I was at high school as a student when Tomorrow's Schools came into being (showing my age here), and fees to go to University were put in place in either the second to last or last year of me being at high school, so I ended up with a lovely big student loan, or though possibly not as big as others due to not needing it in my first year or to finish my last two papers (I took two years to finish my fourth year of my Bachelor of Education because I was working in schools teaching).

My first year of teaching as a newly qualified teacher was in 1996, so I lived the 'excitement' of bulk funding and a new Curriculum document every year.  I lived Labour coming into power in 1999 and sweeping away bulk funding and a few other undesirable aspects of education policy under National.

The 2000s to me were wonderful years to be a teacher.  Lots of professional development and the use of ICT in education was really taking off.  I had the freedom to teach pretty much what I wanted as long as I could fit it in with the achievement objectives of the curriculum and I met the needs of my learners.  I knew my learners well.  I assessed them, I talked to them, we worked side by side, and many of my classes were well oiled machines in the sense that they loved learning and took every opportunity offered.  We had bright colourful rooms full of art and projects and charts they had made.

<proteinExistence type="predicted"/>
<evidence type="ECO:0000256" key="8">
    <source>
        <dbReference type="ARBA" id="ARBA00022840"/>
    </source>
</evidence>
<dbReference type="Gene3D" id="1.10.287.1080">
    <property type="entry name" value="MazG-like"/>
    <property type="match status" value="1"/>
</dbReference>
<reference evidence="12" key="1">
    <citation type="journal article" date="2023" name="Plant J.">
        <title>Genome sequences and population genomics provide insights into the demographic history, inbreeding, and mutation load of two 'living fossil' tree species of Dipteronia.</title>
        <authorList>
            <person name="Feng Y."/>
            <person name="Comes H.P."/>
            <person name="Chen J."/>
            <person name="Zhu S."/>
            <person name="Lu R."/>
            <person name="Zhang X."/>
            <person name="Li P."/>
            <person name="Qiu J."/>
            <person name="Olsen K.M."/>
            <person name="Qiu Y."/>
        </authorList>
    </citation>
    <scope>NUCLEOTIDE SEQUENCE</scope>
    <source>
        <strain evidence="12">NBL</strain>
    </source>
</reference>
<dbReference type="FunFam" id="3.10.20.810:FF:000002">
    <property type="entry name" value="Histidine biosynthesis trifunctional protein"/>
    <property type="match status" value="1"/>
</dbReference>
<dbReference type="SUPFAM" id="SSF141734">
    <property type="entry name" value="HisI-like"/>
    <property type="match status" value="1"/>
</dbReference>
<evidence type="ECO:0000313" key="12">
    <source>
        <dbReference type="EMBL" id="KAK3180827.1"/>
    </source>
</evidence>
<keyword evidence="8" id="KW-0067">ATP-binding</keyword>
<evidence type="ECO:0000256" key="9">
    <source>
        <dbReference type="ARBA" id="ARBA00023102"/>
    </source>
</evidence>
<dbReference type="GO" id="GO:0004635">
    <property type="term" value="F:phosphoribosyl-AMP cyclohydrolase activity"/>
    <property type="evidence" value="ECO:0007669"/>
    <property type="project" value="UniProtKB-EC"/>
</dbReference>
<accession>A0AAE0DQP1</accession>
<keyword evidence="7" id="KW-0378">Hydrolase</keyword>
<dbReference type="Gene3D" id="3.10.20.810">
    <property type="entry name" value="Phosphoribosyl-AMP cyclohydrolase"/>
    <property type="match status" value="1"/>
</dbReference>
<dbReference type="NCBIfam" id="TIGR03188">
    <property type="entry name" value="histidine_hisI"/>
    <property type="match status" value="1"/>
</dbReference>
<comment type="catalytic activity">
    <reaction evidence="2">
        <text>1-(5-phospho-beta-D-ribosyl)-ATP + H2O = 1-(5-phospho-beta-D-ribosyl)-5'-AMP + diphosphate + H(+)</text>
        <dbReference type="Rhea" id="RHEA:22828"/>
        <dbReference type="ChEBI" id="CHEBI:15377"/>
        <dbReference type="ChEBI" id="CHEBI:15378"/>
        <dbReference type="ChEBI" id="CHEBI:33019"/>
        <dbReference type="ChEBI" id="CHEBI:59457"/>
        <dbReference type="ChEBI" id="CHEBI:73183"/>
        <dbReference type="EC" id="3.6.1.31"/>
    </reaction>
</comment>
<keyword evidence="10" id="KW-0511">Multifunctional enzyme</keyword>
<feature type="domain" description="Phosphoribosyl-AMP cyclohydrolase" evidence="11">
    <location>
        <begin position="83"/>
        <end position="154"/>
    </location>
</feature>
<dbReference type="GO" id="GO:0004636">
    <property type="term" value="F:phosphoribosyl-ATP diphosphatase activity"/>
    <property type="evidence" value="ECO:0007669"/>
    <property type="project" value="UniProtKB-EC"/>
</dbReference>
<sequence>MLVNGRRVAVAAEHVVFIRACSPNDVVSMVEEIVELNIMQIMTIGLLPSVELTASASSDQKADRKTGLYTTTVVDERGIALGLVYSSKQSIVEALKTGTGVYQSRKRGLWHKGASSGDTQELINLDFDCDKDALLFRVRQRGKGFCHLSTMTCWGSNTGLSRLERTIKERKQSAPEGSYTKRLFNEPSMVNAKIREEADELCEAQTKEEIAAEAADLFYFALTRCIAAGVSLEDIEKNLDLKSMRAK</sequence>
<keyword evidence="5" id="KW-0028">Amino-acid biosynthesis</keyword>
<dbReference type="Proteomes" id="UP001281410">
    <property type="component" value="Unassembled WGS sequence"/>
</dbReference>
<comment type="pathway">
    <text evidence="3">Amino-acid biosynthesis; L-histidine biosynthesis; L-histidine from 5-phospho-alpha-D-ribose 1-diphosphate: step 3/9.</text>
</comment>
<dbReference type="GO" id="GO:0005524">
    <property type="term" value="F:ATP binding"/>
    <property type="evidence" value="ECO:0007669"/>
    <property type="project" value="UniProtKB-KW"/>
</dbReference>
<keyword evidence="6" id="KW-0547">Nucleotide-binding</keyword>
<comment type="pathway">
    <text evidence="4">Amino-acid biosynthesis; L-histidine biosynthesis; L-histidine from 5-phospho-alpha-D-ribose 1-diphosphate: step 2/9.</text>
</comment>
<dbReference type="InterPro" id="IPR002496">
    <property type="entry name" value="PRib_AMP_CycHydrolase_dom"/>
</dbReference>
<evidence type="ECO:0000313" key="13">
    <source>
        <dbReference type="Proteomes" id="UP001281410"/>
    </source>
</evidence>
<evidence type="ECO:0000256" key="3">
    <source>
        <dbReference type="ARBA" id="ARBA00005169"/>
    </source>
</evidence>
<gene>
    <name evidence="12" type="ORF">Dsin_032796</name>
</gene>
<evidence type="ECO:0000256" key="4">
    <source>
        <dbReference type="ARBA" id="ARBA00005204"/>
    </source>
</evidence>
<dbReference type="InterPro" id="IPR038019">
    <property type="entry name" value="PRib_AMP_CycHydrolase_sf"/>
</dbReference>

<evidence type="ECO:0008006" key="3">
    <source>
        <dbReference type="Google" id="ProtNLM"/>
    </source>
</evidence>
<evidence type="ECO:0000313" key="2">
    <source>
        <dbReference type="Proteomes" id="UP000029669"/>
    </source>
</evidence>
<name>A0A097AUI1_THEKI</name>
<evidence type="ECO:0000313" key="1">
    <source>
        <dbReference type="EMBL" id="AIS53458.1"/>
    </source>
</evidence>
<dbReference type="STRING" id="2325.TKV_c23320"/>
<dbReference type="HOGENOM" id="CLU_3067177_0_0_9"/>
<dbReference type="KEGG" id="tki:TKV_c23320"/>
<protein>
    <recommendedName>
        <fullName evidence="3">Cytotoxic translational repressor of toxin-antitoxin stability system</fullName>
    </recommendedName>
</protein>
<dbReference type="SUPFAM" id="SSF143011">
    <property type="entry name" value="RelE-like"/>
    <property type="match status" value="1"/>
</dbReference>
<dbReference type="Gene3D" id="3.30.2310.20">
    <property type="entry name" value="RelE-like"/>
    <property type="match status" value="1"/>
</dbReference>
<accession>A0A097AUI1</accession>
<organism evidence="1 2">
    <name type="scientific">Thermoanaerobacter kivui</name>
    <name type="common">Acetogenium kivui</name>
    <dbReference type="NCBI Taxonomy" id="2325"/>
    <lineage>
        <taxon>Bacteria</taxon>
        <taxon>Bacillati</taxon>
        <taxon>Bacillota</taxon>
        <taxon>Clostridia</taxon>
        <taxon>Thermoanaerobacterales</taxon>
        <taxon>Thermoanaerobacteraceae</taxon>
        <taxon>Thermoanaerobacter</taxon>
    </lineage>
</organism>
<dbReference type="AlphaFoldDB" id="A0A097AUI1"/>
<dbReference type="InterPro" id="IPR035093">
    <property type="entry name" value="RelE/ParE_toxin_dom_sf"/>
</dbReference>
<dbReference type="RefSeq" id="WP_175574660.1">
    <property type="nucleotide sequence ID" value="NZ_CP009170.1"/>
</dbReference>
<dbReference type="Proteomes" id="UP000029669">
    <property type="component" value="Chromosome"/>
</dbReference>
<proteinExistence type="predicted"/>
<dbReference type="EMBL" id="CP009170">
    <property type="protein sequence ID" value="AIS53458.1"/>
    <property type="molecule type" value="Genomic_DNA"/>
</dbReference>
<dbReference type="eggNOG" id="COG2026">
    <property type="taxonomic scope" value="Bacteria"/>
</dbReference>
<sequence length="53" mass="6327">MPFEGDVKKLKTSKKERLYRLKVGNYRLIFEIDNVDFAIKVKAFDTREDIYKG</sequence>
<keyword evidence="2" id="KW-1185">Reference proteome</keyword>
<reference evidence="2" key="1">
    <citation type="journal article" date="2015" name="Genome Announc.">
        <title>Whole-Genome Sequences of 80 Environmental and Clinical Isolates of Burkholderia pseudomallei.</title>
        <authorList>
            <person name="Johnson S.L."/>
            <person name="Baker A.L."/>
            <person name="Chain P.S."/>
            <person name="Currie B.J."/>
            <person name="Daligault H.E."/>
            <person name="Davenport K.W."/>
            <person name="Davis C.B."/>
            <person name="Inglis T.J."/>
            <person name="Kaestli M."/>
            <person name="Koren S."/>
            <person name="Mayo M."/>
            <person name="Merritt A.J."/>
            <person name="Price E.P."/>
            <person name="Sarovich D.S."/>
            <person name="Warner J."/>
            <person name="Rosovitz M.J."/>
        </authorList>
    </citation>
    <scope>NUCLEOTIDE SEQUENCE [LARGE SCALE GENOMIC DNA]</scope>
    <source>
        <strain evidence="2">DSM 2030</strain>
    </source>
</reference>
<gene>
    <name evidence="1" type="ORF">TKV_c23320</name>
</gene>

I cried for New Zealand, education and my career on election night 2008.  I had spent two years getting a Graduate Diploma in Information Technology in Education (GDITE) with the goal of becoming an ICT Cluster facilitator.  I knew that dream was dead in the water as soon as National got in; it didn't take them long to say that 2009 was the last year for all the programmes Labour had put into action to develop teacher confidence in ICT as well as literacy and numeracy to run, because they wanted to put all that professional development money into National Standards.